The psychological aspect of NSI is probably the most elusive to define. It can however be caused by either or both physical and chemical NSI. By itself without any other forces to trigger it, I offer the following as an explanation.
Psychological NSI is most directly influenced by the following four factors. These are:
Psychological NSI has the ability to be shared within society. In other words thoughts are contagious. One person's idea can spread to whole populations of people thereby causing a plague of erroneous thinking.
Psychological NSI also has the ability to create physical and chemical NSI. For example, the first time a child tries a cigarette to see if they look cool to their friends can be a stepping stone to a chemical addiction of tar & nicotine. Also the choices a woman makes in regard to diet can have direct influences on her body's ability to withstand hip fractures later in life. Etc, etc....
In the Genesis story Adam and Eve are warned about the end product of eating from the tree of knowledge of good and evil. According to this account Eve takes from the tree and eats and then gives to Adam and he eats. It is interesting to note that only after the most basic element of society partakes of the fruit of the tree of knowledge of good and evil does "the fall" take place. In other words, Eve's eyes were not opened to her error until Adam also ate.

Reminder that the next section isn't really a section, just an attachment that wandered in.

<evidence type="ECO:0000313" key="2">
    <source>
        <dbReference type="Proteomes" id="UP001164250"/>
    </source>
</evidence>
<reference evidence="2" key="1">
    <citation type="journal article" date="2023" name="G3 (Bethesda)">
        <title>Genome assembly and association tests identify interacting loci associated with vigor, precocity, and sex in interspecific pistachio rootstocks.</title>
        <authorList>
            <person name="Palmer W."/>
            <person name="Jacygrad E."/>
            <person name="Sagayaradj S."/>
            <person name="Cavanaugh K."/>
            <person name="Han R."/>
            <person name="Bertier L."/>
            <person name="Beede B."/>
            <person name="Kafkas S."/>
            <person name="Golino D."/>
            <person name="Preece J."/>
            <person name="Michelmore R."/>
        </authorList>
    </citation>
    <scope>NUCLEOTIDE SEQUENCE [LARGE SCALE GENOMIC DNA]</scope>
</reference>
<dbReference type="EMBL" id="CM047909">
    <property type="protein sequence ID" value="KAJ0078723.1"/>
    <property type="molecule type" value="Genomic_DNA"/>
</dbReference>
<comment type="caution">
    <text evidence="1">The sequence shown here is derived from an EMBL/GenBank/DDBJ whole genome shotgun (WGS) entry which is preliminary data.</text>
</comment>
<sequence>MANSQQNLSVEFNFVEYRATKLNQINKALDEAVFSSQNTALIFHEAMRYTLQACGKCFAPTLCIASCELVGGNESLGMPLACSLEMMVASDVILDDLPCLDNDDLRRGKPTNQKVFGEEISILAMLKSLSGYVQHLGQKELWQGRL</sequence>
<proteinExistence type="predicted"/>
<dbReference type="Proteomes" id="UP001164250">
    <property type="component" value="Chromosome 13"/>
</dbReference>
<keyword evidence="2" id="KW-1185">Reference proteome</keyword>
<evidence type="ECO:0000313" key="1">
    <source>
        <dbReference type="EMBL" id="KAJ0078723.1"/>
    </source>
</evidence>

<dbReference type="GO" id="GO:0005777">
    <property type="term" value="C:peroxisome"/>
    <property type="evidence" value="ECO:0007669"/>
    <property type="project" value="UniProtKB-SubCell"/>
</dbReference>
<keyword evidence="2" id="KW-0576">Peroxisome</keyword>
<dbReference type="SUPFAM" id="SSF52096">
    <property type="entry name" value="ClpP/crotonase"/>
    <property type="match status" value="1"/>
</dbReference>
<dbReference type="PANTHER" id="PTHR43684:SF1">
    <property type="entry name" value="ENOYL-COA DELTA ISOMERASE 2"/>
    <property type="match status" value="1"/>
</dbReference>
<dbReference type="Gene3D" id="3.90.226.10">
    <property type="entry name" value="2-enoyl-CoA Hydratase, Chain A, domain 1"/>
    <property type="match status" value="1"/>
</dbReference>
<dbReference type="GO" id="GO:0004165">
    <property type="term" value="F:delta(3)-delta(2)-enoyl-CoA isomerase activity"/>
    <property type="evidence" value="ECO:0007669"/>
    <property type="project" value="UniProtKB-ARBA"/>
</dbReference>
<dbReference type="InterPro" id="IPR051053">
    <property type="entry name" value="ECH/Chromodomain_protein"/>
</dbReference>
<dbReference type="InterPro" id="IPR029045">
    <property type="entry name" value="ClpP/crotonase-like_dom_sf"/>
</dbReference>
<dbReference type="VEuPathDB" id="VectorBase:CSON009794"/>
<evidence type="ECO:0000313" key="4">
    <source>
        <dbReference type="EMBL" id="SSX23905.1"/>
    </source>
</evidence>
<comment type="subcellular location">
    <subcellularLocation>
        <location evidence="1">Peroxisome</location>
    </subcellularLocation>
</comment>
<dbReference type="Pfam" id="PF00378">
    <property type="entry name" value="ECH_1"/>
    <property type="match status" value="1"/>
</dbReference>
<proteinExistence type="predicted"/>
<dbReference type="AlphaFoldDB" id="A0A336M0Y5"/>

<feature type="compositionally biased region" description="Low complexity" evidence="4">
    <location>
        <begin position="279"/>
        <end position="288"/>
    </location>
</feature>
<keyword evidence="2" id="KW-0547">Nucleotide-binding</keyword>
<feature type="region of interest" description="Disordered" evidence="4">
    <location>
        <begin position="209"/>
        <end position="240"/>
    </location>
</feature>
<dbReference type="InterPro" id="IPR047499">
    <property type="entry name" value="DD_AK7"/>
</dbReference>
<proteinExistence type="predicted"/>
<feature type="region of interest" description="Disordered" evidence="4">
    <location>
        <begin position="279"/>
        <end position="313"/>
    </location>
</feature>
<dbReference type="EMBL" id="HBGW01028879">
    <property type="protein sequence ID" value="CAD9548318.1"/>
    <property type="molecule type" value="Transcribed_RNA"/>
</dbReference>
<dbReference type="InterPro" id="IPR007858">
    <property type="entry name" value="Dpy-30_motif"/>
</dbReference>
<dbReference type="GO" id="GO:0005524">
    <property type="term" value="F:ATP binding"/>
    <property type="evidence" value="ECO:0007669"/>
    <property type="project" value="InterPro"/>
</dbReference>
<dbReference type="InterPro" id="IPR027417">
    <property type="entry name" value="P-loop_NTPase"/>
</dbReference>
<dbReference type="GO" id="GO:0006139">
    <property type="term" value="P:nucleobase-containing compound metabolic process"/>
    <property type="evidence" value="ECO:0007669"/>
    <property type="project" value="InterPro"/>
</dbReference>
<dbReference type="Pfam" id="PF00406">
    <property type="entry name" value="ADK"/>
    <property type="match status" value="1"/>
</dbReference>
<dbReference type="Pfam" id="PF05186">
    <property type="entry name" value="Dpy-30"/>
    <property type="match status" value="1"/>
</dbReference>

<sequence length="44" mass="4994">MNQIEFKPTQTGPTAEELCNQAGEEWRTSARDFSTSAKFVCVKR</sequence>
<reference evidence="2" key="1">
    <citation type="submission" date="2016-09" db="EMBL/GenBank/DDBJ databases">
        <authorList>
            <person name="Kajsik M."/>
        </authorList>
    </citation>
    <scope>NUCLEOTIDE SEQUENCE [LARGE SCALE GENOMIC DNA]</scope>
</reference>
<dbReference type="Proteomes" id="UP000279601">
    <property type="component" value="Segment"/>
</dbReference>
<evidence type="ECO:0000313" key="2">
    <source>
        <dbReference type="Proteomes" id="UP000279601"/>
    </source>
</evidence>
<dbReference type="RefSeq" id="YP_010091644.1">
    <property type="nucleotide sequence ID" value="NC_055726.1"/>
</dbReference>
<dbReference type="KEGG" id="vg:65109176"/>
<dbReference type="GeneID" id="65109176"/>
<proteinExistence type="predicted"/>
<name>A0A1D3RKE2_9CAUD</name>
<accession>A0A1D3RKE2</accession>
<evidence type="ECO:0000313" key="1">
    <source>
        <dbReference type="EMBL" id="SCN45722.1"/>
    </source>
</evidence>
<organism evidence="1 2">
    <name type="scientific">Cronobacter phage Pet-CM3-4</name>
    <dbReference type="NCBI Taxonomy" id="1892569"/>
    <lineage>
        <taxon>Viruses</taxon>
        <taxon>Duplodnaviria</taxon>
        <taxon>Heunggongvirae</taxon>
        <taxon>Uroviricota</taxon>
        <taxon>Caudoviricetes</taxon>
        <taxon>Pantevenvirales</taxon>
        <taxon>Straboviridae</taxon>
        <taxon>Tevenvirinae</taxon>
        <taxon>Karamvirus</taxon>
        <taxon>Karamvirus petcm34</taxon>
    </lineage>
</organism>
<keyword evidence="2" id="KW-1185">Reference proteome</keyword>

In contemplating this account I realized that the warning that God gave to Adam was meant as a means to keep him from falling into the process of dying. And, that this process started with a misinformed thought that was acted upon. Therefore I hypothesize that "the fall" was began by psychological NSI, and, that until this aspect can be completely eliminated in at least the most basic element of society, man will continue to suffer and die.
Causes of Physical NSI
Causes of Chemical NSI
My vision Philosophy
Human atlas of the axial skeleton
Superior facets of the human atlas
Skull and occipital condyles of the human skeleton
Atlanto-occipital joints proof
Anatomy Textbook Errors
Human axis of the axial skeleton
TCC's Centennial Award
Published journal articles
Fort Worth Star-Telegram Newspaper Archive
Introducing new science
About the author
This page was first created in the summer of 1999 and last revised on August 26, 2010.